The amount of lift generated by an object depends on how much the flow is turned, which depends on the shape of the object. In general, the lift is a very complex function of the shape. Aerodynamicists model the shape effect by a lift coefficient which is normally determined through wind tunnel testing. For some simple shapes, we can develop mathematical equations to determine the lift coefficient. The simplest model, the two dimensional Kutta-Joukowski airfoil, is studied by undergraduate students. The FoilSim computer program provides the results of this analysis in a form readily usable by students. A result of the analysis shows that the greater the flow turning, the greater the lift generated by an airfoil.
This slide shows the flow fields for two different airfoils. The airfoil on the left is a symmetric airfoil; the shapes above and below the white centerline are the same. The airfoil on the right is curved near the trailing edge. The yellow lines on each figure show the streamlines of flow from left to right. The left figure shows no net turning of the flow and produces no lift; the right figure shows a large amount of turning and generates a large amount of lift. The front portions of both airfoils are nearly identical. The aft portion of the right airfoil creates the higher turning.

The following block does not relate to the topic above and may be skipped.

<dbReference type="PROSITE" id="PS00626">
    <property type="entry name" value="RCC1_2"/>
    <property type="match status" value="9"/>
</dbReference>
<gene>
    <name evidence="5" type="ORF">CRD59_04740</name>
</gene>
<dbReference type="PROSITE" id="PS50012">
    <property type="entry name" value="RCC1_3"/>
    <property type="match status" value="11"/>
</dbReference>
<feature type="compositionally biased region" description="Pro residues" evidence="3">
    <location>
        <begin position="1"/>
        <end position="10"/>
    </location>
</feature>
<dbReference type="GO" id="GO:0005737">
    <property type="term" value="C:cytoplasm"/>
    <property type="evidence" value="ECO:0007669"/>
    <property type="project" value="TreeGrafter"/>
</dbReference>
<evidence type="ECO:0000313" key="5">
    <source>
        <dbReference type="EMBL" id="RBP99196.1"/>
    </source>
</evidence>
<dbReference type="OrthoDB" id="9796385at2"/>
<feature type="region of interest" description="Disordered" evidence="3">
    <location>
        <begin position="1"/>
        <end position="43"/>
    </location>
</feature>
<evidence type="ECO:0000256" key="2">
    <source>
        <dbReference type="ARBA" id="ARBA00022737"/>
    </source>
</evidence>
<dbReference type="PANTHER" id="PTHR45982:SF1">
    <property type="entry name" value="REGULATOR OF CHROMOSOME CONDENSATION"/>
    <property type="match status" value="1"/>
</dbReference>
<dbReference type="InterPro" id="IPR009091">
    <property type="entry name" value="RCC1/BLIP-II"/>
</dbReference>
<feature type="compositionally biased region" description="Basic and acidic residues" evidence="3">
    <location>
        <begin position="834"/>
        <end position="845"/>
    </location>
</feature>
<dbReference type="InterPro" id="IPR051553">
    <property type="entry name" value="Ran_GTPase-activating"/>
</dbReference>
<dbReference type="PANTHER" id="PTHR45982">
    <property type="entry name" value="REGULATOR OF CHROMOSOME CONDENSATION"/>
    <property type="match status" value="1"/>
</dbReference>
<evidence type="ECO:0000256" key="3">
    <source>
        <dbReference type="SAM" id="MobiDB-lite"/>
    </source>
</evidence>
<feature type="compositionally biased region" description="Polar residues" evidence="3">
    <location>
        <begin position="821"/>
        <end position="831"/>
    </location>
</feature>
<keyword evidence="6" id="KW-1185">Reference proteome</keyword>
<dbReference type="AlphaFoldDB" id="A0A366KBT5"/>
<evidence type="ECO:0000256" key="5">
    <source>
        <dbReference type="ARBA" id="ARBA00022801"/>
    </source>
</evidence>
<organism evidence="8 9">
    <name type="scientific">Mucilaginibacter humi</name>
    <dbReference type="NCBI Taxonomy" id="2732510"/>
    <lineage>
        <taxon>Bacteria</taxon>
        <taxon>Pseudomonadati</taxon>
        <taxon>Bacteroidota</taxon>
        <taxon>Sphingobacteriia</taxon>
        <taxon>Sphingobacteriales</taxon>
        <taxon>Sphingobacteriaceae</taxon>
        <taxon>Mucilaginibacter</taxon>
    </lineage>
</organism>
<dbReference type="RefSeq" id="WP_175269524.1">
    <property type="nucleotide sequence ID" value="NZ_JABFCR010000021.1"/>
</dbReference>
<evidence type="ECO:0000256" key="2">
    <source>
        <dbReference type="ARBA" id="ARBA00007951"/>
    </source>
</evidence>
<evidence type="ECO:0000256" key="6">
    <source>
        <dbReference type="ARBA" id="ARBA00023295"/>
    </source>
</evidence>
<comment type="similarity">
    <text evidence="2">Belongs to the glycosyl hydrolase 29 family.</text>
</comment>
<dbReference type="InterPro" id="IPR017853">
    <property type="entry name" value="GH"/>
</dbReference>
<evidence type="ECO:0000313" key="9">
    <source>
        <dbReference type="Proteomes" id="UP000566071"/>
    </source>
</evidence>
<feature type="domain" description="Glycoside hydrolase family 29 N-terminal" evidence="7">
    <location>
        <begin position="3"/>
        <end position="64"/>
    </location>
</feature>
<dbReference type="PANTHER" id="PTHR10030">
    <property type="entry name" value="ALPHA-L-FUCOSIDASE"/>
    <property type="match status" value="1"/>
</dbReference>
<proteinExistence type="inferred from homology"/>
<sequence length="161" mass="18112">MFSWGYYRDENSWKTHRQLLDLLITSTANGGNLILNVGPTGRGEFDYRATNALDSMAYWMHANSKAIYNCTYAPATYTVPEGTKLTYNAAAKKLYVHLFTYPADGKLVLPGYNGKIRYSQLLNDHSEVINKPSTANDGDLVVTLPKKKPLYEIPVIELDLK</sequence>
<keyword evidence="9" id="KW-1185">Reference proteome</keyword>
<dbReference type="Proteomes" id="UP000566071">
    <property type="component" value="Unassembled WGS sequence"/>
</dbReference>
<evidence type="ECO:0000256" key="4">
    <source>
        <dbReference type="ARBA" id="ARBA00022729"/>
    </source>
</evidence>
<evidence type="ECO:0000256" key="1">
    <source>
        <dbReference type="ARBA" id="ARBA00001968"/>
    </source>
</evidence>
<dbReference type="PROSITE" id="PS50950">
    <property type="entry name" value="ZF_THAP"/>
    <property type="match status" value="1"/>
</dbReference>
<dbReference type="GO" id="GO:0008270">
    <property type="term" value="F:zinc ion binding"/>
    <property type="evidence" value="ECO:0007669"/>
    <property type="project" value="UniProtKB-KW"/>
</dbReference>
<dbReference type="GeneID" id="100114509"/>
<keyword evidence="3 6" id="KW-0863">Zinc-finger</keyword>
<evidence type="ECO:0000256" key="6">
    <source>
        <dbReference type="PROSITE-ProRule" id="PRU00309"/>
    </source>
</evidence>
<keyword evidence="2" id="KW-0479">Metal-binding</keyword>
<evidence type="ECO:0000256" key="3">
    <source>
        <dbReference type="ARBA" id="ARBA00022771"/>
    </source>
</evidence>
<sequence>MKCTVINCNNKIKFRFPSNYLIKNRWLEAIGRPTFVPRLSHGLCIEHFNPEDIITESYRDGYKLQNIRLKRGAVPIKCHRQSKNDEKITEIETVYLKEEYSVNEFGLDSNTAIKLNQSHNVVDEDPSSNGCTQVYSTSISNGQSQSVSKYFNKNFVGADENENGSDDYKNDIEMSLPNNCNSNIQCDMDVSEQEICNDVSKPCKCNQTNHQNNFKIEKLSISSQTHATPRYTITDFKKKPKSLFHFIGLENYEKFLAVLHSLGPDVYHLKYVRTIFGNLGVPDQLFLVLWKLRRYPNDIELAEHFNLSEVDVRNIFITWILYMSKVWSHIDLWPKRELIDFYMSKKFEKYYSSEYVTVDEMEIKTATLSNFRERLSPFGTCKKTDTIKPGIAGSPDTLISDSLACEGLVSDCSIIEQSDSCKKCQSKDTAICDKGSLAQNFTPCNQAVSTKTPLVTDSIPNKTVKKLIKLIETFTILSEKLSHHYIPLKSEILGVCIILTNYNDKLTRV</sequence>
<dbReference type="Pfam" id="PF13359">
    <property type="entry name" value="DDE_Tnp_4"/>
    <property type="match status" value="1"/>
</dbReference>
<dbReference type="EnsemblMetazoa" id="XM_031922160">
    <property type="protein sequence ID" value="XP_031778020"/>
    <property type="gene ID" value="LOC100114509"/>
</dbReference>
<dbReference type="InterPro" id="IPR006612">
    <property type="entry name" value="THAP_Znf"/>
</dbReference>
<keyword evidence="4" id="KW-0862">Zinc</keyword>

The example shown above explains why the aft portion of wings have hinged sections to control and maneuver an aircraft. Deflecting the aft section down produces a geometry similar to the figure on the right producing more lift. Similarly, if the aft section is deflected up, it creates less lift (or even negative lift). The ability to vary the amount of lift over a portion of the wing gives the pilot the ability to maneuver an aircraft.
- Elevator controls pitching motion.
- Rudder controls yawing motion.
- Ailerons control rolling motion.